In the second installment of our Balancing Act interview series with corporate sustainability leaders, we asked Steve Peterson, director of sourcing and sustainability at General Mills to discuss how integrating sustainability into their business has changed the company, the industry, and how they are impacted by and responding to environmental issues like resource scarcity.
Recognizing that much of their impact and influence is beyond the four walls of the company’s operation, WWF and General Mills have been working together for several years to integrate sustainability into the company’s supply chain. This includes conducting a supply risk analysis of the company’s agricultural sourcing and a water risk assessment. These assessments are informing strategies to responsibly source key commodities like sugar cane, and to advance water stewardship across the company’s value chain.
Today General Mills made a landmark announcement to sustainably source 100 percent of its 10 priority ingredients by 2020. These ingredients represent 50 percent of General Mills’ total raw material purchases.
By understanding their environmental impact and committing to sustainable sourcing, General Mills is ensuring that their company – and the ingredients it depends on – will be available to future generations.
Q&A with Steve Peterson, Director of Sourcing and Sustainability, General Mills
Q: How would you articulate the business case for sustainability?
A: I think that sustainability for us, and for all companies, has created value in several ways. First, it reminds all of us to think about where our food comes from. In addition, in sourcing, when you get closer to the source, you get smarter. And that unlocks value. Then the third is creating growth. Our sustainability mission is to protect and conserve the resources on which the company depends.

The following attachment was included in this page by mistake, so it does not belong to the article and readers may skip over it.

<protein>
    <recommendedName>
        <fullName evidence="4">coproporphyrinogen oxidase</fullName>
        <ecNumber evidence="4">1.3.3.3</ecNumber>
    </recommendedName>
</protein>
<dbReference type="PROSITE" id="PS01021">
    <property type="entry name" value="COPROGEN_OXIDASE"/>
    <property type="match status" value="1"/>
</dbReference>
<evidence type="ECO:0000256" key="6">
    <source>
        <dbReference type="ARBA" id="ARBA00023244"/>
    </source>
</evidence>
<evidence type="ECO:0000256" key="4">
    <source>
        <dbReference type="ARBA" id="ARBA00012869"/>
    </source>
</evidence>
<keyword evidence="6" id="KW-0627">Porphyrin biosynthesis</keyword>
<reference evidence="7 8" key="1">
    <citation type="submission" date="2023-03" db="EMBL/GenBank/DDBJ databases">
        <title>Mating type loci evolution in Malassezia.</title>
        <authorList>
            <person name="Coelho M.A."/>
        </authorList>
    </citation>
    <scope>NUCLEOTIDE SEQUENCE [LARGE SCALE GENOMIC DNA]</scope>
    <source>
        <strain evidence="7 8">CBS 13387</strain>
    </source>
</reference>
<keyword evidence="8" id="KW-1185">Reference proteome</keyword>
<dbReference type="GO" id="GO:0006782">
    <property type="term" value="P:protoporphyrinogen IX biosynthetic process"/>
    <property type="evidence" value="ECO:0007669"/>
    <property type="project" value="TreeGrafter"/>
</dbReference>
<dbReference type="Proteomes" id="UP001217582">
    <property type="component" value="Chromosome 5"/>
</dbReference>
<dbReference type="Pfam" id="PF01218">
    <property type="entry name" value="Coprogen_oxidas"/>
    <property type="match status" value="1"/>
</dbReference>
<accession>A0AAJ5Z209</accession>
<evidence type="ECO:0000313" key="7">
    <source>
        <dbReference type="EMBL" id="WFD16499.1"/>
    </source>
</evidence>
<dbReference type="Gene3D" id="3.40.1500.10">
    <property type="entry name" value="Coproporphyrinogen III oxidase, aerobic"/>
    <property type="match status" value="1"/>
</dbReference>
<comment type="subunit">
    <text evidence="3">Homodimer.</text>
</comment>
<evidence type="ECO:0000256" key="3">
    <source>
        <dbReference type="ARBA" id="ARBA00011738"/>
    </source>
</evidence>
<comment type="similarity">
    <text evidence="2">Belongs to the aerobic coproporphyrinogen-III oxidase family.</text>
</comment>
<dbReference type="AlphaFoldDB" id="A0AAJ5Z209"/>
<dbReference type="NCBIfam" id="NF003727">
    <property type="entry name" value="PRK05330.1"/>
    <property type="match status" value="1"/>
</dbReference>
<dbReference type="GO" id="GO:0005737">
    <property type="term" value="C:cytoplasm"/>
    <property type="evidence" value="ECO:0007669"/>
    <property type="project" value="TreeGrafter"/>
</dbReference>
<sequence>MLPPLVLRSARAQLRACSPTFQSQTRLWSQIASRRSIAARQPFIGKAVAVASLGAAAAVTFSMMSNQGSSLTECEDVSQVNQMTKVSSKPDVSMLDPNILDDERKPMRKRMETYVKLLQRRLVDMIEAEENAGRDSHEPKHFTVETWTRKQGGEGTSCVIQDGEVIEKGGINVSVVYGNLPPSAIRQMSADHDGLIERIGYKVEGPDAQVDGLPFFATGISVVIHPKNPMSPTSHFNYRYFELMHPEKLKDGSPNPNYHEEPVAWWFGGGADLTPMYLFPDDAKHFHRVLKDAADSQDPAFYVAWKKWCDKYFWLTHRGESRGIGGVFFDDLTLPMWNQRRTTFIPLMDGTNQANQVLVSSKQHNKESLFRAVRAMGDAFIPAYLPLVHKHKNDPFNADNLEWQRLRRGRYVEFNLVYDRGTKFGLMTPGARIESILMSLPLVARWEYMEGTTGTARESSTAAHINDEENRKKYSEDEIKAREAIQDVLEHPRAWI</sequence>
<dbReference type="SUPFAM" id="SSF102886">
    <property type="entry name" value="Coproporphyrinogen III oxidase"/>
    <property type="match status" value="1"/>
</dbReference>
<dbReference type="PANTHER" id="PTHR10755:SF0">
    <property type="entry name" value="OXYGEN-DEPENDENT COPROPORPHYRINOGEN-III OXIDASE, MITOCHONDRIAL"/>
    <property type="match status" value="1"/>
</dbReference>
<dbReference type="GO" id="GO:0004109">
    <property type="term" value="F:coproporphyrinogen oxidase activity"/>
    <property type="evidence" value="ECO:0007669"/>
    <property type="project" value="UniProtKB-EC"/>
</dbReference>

Q: Is resource scarcity an issue that General Mills is addressing now?
A: Food companies became accustomed to very plentiful supplies-it was never really questioned-and stable pricing. What's happened in the last five years is that there's been a sea change. And the way that markets signal raw material shortages is through price volatility. That has been, quite frankly, the best way for us to get General Mills' stakeholders serious about this. They've seen it-it's not just a hypothesis. It's actually become very real in the last number of years.
Our most iconic brand is Cheerios. And, what do we need to make Cheerios? We need oats. Beyond its health profile, oats is a crop with many sustainable attributes, such as using less herbicide, pesticide, insecticide and fertilizer than other major crops, and having a natural ability to improve soil health.
General Mills feels so strongly about making sure that oats remain a sustainable and quality crop that in 2009, the company funded a USDA initiative to promote public research on oats in order to produce a natural genetic "road map" for the crop. (See more here). So, we're doing all that we can to be a catalyst for a global breeding program on oats to make that a sustainable crop.